Nine weeks ago, Bendigo resident Casey MacIntyre was diagnosed with stage four cervical cancer.
"I went to the hospital thinking I had gastro and I had a few other issues," she said. "They finally did a CAT scan after a few days and they found a mass. It was quite scary."
The 29-year-old had received the human papillomavirus (HPV) vaccination during high school and was checked for the cancer with a pap smear four years ago.
Bendigo Health have diagnosed her cancer as incurable. Due to the position of the cancer, she can't have the mass surgically removed or have radiation.
Ms MacIntyre has started receiving rounds of chemotherapy. She is halfway through six rounds of the treatment but is scheduled to have another 12 doses after this first stage is complete.
"It's a very strong treatment," she said. "I've lost my hair so it's quite scary but it is manageable. Whoever has gone through cancer is incredible because it is a horrible thing to go through. You just have to keep going."
Data from the Australian Institute of Health and Welfare showed there were 933 cervical cancer cases in Australia in 2018. There were also 252 women who died from the cancer last year.
But early detection can save lives. Bendigo Health is sharing that message through a free community cervical screening test day on Saturday May 11 from 9am - 4pm.
"Cervical cancer is one of the most common cancers that can affect women of reproductive age," Bendigo Health Clinical Director of Obstetrics and Gynaecology Dr Nicola Yuen said. "It's also one of the most preventable cancers we see."
Cervical cancer was the 14th most commonly diagnosed cancer among females in Australia in 2018.
But the Cancer Council said cervical cancer death rates in Australia have halved since the National Cervical Screening Program began in 1991.
That first program offered a free Pap smear test every two years to women between the ages of 18 and 70.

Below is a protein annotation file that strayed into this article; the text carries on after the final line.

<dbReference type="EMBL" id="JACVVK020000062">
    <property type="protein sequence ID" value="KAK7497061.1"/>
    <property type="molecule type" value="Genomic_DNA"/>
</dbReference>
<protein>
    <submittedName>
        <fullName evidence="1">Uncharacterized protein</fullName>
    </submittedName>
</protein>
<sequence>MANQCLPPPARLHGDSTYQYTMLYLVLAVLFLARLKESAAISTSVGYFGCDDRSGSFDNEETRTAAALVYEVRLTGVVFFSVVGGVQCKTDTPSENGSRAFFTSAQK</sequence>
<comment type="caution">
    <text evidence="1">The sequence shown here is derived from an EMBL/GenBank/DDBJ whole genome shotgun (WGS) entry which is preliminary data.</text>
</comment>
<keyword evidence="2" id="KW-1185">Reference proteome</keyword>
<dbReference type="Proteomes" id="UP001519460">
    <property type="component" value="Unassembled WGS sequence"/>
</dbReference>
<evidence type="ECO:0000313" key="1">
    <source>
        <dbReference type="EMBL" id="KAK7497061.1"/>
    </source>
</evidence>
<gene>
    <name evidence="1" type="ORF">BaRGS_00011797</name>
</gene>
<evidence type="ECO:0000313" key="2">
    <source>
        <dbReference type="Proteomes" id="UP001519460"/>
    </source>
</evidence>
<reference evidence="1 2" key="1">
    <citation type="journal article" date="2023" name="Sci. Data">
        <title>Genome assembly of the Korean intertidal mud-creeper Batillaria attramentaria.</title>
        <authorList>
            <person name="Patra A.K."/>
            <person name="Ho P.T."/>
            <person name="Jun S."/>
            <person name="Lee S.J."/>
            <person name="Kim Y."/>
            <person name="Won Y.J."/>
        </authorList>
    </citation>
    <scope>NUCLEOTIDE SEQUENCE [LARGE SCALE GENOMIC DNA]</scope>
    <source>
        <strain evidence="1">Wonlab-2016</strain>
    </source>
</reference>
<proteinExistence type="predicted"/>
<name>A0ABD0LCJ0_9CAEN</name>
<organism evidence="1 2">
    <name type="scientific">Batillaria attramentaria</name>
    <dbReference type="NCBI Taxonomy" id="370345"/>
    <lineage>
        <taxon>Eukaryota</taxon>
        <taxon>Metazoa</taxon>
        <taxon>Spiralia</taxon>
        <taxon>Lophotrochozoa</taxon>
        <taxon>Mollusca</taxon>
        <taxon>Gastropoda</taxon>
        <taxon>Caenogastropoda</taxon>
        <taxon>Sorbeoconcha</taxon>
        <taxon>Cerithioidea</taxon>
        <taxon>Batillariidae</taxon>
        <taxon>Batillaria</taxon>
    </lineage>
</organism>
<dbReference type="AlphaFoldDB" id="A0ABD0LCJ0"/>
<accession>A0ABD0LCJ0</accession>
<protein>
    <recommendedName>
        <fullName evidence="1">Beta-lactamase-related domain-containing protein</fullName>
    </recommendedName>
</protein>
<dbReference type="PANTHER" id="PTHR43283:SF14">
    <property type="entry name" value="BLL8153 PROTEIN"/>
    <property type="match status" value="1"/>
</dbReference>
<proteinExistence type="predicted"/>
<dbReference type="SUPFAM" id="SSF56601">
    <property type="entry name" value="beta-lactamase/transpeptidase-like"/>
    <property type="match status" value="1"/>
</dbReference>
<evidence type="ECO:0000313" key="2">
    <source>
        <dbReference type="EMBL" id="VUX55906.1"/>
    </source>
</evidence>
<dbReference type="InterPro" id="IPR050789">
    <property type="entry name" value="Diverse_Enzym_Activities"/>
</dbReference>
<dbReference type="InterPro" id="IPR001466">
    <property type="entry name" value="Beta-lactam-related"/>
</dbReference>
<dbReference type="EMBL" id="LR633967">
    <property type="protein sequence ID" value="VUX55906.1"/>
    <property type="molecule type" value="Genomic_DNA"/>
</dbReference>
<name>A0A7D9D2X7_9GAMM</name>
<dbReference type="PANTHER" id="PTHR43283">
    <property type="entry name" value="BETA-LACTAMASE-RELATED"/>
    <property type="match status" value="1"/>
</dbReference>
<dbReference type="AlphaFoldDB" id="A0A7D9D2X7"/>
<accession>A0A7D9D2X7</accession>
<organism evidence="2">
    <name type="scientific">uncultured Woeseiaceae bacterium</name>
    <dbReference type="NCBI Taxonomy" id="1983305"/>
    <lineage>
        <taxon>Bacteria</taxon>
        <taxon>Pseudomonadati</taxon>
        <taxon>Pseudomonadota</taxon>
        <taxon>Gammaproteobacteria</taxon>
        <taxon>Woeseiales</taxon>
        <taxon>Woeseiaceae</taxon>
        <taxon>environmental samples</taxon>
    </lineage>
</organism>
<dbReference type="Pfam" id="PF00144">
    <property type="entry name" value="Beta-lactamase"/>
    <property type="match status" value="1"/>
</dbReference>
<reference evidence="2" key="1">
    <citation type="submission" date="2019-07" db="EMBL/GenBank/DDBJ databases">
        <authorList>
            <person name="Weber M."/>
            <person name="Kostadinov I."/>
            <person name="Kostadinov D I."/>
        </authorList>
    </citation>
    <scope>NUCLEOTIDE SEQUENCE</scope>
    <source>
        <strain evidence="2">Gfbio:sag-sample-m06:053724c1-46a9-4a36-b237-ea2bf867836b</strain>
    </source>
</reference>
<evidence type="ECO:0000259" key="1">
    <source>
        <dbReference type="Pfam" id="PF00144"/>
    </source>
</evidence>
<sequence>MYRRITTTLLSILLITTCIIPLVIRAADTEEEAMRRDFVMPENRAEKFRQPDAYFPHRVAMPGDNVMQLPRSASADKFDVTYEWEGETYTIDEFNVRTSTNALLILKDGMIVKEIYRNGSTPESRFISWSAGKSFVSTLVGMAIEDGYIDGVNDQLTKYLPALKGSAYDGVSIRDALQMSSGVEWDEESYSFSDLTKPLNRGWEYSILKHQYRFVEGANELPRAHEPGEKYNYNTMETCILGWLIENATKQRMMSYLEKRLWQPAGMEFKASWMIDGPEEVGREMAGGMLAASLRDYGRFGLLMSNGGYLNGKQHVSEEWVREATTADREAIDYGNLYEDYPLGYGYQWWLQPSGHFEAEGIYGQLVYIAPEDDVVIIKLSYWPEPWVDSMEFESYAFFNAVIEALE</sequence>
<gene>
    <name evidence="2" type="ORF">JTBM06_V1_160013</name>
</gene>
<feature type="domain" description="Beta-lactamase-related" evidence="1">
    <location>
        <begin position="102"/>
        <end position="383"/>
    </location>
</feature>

But in December 2017 a new test was introduced which focused on HPV. HPV is a common infection that can cause cervical cell changes that may lead to cervical cancer.
With the new test, women aged between 25 and 74 are only required to be checked every five years.
Women are due for their first Cervical Screening Test at the age of 25 or two years after their last Pap smear.
Dr Yuen said the new test was a "far more effective" program compared to the old system.
"We now screen women through a different technique with a view to be able to identify those who are at an increased risk," Dr Yuen said.
"We're able to pick up much more cancers than we were before in terms of identifying and treating women at high risk of going onto develop cancer."
The screening process runs alongside the HPV vaccination program, which is distributed in high schools around the country.
Gardasil 9, the vaccine that has been used in the national vaccination program since last year, protects women against nine HPV types. Those strands cause around 90 per cent of cervical cancers in women.
The new Gardasil 9 vaccine replaced Gardasil, which protected against four HPV types and was used in the vaccination program from 2007 to 2017.
But Dr Yuen said that vaccination alone was not enough to eliminate the chance of cervical cancer.
"We would encourage all women regardless of their vaccination status to be screened," Dr Yuen said.
"We would also encourage all women to present if they have abnormal gynaecological symptoms like abnormal bleeding, discharge or pain.
"We do see the odd cancer that develops between the screening times."
Casey MacIntyre's mother Lynn said her daughter's diagnosis was "absolutely horrific" for the family.
But she said it was now their mission to make sure more women were aware about the risk of cervical cancer.
"It's really important to know what you can detect with just one of those simple little tests," Mrs MacIntyre said. "Just go in and get it done. For the sake of that five minutes of being uncomfortable, it saves lives."
While Casey MacIntyre faces a tough road ahead, she said her message was simple.
"If I could help one person, that would be the best," she said. "It would be great to just help one person find something early."
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